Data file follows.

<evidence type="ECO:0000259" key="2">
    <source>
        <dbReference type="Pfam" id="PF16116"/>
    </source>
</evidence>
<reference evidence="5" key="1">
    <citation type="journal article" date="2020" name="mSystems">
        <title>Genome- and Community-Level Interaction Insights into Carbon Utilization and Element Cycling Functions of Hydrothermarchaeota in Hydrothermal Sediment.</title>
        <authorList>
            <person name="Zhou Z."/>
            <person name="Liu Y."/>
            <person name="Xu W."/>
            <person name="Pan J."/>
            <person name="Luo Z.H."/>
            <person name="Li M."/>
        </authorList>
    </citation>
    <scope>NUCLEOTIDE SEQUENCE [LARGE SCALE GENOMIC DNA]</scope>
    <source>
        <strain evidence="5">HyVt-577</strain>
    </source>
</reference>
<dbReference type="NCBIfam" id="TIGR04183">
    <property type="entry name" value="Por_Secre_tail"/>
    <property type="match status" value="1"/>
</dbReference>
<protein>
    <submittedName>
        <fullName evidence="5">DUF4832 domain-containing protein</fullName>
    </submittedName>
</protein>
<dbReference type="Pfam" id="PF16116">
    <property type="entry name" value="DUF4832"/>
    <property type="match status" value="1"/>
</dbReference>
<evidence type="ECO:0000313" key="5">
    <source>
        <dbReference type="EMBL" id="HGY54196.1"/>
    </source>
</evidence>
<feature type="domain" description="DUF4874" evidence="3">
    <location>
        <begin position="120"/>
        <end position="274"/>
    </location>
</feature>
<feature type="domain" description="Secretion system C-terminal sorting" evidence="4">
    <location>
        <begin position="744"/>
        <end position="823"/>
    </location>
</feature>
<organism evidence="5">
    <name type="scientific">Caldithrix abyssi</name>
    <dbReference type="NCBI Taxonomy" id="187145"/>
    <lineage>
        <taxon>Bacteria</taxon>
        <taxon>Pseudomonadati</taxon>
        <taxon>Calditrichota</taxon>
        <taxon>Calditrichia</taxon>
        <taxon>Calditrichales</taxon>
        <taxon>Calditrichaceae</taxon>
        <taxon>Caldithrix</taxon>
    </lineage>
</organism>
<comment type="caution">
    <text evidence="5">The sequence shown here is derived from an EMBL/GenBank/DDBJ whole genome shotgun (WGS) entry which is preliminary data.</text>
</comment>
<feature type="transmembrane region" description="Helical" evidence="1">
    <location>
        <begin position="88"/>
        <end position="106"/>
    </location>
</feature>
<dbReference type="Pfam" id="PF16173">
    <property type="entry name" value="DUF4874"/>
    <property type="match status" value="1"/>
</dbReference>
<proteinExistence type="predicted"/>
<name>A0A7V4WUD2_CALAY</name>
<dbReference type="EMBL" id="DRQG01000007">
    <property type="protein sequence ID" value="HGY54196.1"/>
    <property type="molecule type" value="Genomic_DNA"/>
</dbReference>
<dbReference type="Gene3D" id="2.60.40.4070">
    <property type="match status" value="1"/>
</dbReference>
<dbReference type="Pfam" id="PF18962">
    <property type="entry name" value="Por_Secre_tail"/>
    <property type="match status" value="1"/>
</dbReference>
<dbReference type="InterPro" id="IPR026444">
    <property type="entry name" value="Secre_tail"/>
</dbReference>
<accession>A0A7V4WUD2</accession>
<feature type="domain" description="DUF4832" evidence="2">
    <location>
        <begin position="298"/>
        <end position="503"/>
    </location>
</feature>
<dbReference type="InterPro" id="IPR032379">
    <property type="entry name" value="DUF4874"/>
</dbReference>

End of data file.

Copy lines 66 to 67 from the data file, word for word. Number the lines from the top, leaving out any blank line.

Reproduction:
<comment type="caution">
    <text evidence="5">The sequence shown here is derived from an EMBL/GenBank/DDBJ whole genome shotgun (WGS) entry which is preliminary data.</text>